My 20 meter inverted vee dipole is fed with 56 feet of 50-ohm coax. The SWR measures 1.2 at the center of the band. According to http://arrl.org/grounding a balanced antenna doesn't need a ground, so my transceiver is not grounded. I've read that an inverted vee lowers the 73 ohm dipole impedance closer to the 50-ohm coax impedance but connecting a coax unbalances the antenna, so I wanted also to test using a current choke balun. I studied How to determine number of turns for a 1:1 balun?.
Within that post, I found How to detect common-mode currents or “RF in the shack”?. I constructed a snap-on ferrite detector with analog meter.
Without any balun, the CM meter clipped on the coax near the output of the transceiver just barely deflected when transmitting. That was encouraging but I wanted to compare it using a choke balun.
I made a choke balun on a ferrite rod 3" x 1/2" (scavenged from a Hy-Gain 1:1 balun) by wrapping a bifilar winding of 12 turns of #16 magnet wire, each winding in series with a dipole element. I inserted this balun at the antenna feed point. The SWR measured about the same as without the balun, but this time the CM meter showed about 10 times more current than without the balun.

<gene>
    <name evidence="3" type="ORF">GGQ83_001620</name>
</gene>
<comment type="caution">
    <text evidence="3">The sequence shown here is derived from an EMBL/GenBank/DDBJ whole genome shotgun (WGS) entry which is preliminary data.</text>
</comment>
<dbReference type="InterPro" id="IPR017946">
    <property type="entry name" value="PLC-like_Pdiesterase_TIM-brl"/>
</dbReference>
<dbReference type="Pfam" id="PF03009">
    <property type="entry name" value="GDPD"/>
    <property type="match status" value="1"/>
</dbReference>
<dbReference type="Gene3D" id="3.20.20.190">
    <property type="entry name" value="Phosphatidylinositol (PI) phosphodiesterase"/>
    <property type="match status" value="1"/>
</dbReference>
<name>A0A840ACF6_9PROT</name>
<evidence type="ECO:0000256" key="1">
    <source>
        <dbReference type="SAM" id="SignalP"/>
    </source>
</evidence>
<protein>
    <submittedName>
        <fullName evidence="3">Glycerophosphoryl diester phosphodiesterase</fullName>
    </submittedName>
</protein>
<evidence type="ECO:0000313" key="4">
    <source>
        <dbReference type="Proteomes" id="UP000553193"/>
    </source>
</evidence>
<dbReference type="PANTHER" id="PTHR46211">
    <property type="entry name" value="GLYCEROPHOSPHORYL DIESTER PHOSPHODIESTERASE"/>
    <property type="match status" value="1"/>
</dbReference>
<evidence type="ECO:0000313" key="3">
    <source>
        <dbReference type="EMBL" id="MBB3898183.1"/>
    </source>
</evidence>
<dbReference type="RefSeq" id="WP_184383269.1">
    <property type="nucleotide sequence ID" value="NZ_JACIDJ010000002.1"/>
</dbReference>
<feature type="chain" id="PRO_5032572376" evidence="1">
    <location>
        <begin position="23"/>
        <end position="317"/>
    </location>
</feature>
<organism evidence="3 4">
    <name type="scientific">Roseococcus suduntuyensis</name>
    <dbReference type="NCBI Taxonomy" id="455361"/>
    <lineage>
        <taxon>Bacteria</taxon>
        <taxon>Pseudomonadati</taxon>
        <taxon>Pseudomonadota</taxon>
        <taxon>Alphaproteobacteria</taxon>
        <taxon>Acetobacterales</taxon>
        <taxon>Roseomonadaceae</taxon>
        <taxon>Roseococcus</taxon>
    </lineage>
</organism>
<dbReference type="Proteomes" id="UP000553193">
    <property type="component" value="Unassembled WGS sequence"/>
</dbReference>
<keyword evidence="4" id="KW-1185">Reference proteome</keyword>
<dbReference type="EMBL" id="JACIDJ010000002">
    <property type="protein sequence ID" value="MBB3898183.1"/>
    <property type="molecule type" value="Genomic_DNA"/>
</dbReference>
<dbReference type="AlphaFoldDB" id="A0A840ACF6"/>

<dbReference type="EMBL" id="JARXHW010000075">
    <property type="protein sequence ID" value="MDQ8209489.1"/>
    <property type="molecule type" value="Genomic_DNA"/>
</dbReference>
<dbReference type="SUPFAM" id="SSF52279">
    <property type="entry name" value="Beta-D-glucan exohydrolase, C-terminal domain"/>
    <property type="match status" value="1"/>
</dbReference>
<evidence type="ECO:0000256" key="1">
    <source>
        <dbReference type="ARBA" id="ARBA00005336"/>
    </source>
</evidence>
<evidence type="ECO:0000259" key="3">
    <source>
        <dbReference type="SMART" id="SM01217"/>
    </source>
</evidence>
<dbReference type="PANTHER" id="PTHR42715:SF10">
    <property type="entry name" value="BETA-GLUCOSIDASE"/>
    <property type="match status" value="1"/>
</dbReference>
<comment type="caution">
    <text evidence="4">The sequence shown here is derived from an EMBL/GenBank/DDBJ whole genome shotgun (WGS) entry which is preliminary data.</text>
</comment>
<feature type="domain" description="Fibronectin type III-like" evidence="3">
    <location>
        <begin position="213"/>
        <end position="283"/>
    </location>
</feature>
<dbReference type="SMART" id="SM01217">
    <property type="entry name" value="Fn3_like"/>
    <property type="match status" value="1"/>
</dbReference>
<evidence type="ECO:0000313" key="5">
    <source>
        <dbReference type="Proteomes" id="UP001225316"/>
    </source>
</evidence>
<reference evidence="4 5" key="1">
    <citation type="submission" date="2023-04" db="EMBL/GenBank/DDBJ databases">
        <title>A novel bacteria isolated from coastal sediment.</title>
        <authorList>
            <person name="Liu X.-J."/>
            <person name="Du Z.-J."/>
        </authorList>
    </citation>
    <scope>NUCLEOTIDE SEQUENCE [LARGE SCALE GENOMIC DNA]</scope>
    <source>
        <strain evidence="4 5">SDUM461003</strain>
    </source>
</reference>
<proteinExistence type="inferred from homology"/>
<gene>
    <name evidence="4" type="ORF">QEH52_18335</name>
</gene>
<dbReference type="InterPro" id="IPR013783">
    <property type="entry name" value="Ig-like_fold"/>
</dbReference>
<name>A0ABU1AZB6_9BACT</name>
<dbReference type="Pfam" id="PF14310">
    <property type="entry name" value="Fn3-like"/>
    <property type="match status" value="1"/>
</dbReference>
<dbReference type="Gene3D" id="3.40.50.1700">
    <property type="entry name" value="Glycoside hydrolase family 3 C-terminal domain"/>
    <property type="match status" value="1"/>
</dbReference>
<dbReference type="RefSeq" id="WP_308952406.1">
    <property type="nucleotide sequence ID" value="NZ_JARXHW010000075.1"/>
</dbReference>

Does that mean that the antenna doesn't need a choke balun, or the balun is not designed right, or both? Even if a wrong number of turns (I planned to test it empirically as Phil Frost suggested), I don't understand how it apparently increased the common mode current. Could my testing be bogus because the transceiver is not grounded? (I don't have a ground rod installed yet to connect). I haven't had a chance to transmit to someone but the antenna receives distant signals well so it seems correct in that respect.